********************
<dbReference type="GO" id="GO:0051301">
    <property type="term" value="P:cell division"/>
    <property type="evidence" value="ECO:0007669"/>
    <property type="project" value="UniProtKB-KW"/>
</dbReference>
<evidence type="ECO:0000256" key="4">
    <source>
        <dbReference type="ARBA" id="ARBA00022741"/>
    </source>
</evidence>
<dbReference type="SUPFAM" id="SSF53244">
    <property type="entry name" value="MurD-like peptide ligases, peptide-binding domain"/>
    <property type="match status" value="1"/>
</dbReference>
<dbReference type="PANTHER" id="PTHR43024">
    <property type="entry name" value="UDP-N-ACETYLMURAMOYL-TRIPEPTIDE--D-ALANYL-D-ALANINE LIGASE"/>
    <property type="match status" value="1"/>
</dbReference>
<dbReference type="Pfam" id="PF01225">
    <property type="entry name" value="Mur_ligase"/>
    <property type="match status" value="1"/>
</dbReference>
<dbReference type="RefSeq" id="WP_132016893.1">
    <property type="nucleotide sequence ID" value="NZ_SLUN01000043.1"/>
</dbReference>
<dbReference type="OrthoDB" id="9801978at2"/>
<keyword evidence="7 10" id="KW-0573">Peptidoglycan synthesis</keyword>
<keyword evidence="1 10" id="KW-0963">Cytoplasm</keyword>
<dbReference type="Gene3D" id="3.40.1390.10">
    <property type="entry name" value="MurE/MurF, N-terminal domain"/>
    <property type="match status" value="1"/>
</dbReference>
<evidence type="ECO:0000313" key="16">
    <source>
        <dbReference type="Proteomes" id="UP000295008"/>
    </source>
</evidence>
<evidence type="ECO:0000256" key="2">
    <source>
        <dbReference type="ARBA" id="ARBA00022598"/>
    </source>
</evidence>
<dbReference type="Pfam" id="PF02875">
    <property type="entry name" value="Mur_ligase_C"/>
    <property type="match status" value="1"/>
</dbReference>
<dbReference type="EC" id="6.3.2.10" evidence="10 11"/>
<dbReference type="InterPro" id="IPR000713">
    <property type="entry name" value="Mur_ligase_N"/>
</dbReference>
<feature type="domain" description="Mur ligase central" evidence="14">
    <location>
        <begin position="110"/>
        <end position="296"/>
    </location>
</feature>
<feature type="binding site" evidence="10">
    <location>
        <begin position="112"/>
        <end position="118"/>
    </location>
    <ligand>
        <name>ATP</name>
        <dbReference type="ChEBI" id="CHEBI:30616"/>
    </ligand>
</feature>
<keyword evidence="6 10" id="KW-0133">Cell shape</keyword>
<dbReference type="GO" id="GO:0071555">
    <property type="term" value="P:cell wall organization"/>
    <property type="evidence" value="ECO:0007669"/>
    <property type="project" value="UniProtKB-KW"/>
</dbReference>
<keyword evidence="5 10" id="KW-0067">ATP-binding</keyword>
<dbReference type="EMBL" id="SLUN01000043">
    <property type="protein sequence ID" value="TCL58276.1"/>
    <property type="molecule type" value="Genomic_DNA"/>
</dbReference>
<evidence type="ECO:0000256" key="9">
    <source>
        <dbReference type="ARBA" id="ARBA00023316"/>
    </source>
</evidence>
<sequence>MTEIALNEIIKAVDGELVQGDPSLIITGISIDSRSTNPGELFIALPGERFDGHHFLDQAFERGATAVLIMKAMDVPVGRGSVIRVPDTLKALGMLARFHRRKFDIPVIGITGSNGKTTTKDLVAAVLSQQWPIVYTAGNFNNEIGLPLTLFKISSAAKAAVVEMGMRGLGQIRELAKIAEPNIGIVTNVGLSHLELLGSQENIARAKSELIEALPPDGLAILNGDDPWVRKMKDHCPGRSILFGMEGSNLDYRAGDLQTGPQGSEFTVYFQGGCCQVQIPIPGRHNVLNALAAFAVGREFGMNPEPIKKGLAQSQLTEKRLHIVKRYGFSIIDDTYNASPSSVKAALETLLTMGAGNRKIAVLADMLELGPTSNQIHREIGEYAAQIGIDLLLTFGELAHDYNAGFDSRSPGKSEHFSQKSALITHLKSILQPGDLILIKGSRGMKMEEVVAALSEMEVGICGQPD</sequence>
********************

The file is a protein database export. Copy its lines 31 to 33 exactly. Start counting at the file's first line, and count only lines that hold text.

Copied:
    <property type="match status" value="1"/>
</dbReference>
<evidence type="ECO:0000313" key="16">